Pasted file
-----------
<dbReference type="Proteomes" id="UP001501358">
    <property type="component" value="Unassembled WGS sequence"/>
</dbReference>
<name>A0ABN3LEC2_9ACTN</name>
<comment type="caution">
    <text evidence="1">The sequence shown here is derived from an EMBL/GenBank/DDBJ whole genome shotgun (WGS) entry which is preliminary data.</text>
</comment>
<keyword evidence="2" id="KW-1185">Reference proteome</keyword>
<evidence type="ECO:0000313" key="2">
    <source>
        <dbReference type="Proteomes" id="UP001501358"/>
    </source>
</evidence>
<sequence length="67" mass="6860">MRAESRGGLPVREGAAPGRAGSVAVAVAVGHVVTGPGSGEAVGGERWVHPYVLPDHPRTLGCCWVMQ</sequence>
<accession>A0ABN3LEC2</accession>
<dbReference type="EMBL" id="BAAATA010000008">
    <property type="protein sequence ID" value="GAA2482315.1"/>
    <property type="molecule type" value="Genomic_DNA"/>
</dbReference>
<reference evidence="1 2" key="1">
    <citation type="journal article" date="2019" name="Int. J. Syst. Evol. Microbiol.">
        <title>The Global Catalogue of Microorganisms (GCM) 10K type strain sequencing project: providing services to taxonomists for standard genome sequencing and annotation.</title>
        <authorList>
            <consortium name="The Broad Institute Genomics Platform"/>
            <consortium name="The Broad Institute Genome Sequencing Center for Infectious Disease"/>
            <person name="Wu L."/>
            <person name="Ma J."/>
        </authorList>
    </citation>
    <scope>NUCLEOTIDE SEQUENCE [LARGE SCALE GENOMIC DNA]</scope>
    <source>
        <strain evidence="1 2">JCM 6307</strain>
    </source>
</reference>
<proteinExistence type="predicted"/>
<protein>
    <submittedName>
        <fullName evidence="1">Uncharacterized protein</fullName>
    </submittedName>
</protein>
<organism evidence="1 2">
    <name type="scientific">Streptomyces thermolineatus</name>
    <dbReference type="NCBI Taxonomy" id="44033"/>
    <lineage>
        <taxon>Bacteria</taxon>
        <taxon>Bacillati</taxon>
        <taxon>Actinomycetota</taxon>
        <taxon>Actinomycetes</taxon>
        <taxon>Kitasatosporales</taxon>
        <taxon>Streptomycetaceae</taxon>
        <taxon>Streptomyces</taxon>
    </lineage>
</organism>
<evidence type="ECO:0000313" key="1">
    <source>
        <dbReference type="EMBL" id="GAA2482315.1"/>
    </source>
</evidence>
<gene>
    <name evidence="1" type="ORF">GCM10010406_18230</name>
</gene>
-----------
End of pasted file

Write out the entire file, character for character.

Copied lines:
<dbReference type="Proteomes" id="UP001501358">
    <property type="component" value="Unassembled WGS sequence"/>
</dbReference>
<name>A0ABN3LEC2_9ACTN</name>
<comment type="caution">
    <text evidence="1">The sequence shown here is derived from an EMBL/GenBank/DDBJ whole genome shotgun (WGS) entry which is preliminary data.</text>
</comment>
<keyword evidence="2" id="KW-1185">Reference proteome</keyword>
<evidence type="ECO:0000313" key="2">
    <source>
        <dbReference type="Proteomes" id="UP001501358"/>
    </source>
</evidence>
<sequence length="67" mass="6860">MRAESRGGLPVREGAAPGRAGSVAVAVAVGHVVTGPGSGEAVGGERWVHPYVLPDHPRTLGCCWVMQ</sequence>
<accession>A0ABN3LEC2</accession>
<dbReference type="EMBL" id="BAAATA010000008">
    <property type="protein sequence ID" value="GAA2482315.1"/>
    <property type="molecule type" value="Genomic_DNA"/>
</dbReference>
<reference evidence="1 2" key="1">
    <citation type="journal article" date="2019" name="Int. J. Syst. Evol. Microbiol.">
        <title>The Global Catalogue of Microorganisms (GCM) 10K type strain sequencing project: providing services to taxonomists for standard genome sequencing and annotation.</title>
        <authorList>
            <consortium name="The Broad Institute Genomics Platform"/>
            <consortium name="The Broad Institute Genome Sequencing Center for Infectious Disease"/>
            <person name="Wu L."/>
            <person name="Ma J."/>
        </authorList>
    </citation>
    <scope>NUCLEOTIDE SEQUENCE [LARGE SCALE GENOMIC DNA]</scope>
    <source>
        <strain evidence="1 2">JCM 6307</strain>
    </source>
</reference>
<proteinExistence type="predicted"/>
<protein>
    <submittedName>
        <fullName evidence="1">Uncharacterized protein</fullName>
    </submittedName>
</protein>
<organism evidence="1 2">
    <name type="scientific">Streptomyces thermolineatus</name>
    <dbReference type="NCBI Taxonomy" id="44033"/>
    <lineage>
        <taxon>Bacteria</taxon>
        <taxon>Bacillati</taxon>
        <taxon>Actinomycetota</taxon>
        <taxon>Actinomycetes</taxon>
        <taxon>Kitasatosporales</taxon>
        <taxon>Streptomycetaceae</taxon>
        <taxon>Streptomyces</taxon>
    </lineage>
</organism>
<evidence type="ECO:0000313" key="1">
    <source>
        <dbReference type="EMBL" id="GAA2482315.1"/>
    </source>
</evidence>
<gene>
    <name evidence="1" type="ORF">GCM10010406_18230</name>
</gene>